The research, funded by the Humane Research Trust, is would be reported in the recent issue of the journal Anti-Viral Therapy (2006; 11(6): in press) and is also being presented at the International HPV meeting in Prague on 5 September.........

Posted by: Emily      Permalink         Source


August 24, 2006, 9:57 PM CT

Fungus A Potential Cancer Fighter

Fungus A Potential Cancer Fighter
For the first time, scientists have developed a way to synthesize a cancer-killing compound called rasfonin in enough quantity to learn how it works.

Derived from a fungus discovered clinging to the walls of a New Zealand cave, the chemical tricks certain cancer cells into suicide while leaving healthy cells untouched.

"In 2000, researchers in Japan discovered that this compound might have some tremendous potential as a prototype anticancer agent, but no one has been able to study or develop it because it's so hard to get enough of it from natural sources," says Robert K. Boeckman, professor of chemistry.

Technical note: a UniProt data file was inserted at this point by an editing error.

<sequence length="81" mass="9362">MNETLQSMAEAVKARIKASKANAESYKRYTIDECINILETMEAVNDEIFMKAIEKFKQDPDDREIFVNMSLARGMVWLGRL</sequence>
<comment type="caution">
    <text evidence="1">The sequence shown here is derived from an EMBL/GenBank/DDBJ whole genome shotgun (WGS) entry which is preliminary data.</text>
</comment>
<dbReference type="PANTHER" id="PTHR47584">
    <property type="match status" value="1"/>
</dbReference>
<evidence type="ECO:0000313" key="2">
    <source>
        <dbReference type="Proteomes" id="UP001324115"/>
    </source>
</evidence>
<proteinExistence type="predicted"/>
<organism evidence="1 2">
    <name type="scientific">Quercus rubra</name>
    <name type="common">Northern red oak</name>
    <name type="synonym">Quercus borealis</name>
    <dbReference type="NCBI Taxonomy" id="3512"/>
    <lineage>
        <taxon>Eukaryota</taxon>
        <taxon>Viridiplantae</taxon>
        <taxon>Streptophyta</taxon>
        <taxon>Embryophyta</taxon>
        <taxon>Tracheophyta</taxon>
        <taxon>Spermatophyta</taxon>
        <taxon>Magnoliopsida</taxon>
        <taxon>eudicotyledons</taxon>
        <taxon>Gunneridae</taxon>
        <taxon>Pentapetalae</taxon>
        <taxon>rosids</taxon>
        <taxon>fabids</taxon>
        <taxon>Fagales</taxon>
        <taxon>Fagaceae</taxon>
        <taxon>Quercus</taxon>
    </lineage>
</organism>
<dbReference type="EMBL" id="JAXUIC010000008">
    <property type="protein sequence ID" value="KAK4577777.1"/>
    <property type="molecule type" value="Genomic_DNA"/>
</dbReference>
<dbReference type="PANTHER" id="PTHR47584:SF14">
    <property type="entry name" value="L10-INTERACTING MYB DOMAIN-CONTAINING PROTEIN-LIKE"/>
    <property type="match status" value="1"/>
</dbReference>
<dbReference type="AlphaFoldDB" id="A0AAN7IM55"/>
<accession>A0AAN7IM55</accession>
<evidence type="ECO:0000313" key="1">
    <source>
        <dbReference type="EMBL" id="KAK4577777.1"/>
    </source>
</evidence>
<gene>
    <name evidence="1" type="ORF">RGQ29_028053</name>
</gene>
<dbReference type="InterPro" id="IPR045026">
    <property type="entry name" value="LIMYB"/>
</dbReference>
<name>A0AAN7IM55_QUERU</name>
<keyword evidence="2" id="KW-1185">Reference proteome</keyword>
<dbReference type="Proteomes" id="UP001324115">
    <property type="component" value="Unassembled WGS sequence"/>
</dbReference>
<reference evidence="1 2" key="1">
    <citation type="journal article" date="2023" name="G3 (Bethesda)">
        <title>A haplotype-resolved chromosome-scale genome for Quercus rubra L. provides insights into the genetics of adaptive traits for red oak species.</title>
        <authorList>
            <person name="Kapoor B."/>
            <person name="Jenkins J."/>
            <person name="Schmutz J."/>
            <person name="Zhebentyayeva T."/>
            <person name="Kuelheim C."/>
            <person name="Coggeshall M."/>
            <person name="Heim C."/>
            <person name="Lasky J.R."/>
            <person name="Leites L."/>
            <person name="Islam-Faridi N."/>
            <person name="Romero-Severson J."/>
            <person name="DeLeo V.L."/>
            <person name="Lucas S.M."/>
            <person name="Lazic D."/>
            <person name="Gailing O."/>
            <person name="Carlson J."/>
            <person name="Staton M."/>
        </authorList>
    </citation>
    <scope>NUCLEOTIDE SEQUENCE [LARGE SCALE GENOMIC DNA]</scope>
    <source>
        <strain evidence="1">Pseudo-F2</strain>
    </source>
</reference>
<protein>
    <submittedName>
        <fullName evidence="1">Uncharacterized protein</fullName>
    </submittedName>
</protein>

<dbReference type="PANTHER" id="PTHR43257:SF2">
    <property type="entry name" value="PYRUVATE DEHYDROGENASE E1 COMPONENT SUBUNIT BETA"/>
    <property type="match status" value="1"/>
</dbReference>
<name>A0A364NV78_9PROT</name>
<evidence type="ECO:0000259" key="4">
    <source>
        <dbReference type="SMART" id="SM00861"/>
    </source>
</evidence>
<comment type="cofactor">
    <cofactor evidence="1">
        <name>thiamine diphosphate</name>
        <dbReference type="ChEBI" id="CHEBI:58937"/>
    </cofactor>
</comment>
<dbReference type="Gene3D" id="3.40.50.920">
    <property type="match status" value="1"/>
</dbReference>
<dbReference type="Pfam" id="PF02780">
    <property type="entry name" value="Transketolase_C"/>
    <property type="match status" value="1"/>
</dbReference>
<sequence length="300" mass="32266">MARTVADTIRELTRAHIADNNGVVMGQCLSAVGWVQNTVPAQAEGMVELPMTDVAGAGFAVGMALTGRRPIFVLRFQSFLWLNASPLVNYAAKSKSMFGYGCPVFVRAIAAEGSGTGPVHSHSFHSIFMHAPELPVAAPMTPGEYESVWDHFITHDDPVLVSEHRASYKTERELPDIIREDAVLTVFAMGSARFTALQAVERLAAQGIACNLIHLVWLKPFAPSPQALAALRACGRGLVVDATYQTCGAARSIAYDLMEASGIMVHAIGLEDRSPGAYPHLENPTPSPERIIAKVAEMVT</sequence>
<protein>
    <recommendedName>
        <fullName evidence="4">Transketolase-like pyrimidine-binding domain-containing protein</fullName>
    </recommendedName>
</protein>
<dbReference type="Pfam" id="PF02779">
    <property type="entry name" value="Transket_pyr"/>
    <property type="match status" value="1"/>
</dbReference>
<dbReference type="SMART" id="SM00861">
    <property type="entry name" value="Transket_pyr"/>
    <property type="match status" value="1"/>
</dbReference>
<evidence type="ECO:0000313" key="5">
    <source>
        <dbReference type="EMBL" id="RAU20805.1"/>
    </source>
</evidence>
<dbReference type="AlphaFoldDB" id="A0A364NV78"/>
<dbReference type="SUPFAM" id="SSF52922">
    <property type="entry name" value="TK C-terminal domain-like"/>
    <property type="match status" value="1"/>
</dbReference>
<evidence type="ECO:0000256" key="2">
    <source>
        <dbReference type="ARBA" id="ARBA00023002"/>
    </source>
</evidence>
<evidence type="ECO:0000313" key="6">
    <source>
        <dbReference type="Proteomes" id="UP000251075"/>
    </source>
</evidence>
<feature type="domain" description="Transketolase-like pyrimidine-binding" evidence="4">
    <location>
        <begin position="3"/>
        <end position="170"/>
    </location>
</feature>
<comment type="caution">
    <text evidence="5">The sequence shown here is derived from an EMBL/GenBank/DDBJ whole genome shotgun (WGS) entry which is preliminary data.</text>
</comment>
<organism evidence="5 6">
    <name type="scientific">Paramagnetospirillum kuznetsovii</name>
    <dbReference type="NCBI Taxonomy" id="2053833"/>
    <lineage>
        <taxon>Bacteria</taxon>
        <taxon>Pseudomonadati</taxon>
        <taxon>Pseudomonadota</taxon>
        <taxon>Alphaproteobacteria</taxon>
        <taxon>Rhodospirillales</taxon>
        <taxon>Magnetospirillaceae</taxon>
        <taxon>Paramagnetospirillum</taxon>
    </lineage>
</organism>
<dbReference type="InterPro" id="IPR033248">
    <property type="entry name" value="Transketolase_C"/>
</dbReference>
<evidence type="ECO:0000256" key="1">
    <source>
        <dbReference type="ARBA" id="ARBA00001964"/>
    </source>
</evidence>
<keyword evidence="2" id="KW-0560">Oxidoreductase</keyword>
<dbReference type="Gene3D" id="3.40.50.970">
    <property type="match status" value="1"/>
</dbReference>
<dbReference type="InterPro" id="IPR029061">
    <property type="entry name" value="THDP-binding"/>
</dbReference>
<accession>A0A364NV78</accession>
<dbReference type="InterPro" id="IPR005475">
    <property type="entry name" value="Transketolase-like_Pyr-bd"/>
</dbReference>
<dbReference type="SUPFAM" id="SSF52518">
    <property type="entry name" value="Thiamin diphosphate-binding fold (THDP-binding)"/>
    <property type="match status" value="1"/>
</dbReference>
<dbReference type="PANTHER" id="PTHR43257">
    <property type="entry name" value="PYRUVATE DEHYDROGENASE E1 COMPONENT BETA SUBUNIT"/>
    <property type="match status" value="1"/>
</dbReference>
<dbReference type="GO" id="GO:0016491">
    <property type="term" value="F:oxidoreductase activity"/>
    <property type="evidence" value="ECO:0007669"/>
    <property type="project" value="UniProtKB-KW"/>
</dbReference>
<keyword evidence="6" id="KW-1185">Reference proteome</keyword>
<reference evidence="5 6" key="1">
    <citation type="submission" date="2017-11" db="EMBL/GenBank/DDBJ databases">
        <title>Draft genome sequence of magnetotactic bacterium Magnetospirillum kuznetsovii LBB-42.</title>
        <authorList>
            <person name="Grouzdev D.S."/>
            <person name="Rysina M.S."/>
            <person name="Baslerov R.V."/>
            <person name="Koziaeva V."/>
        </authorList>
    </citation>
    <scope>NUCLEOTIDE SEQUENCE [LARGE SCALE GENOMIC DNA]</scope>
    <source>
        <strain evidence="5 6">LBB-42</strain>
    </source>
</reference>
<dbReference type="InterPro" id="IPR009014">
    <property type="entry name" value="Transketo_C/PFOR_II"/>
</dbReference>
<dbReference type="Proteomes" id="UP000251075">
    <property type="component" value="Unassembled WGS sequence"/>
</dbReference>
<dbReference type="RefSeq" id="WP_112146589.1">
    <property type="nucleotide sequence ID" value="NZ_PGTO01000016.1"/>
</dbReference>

"You either grow the fungus that makes it, or you go through a complicated chemical synthesis process that still yields only a minute amount," he says. "Now, after five years of effort, we've worked out a process that lets scientists finally produce enough rasfonin to really start investigating how it functions, and how we might harness it to fight cancer".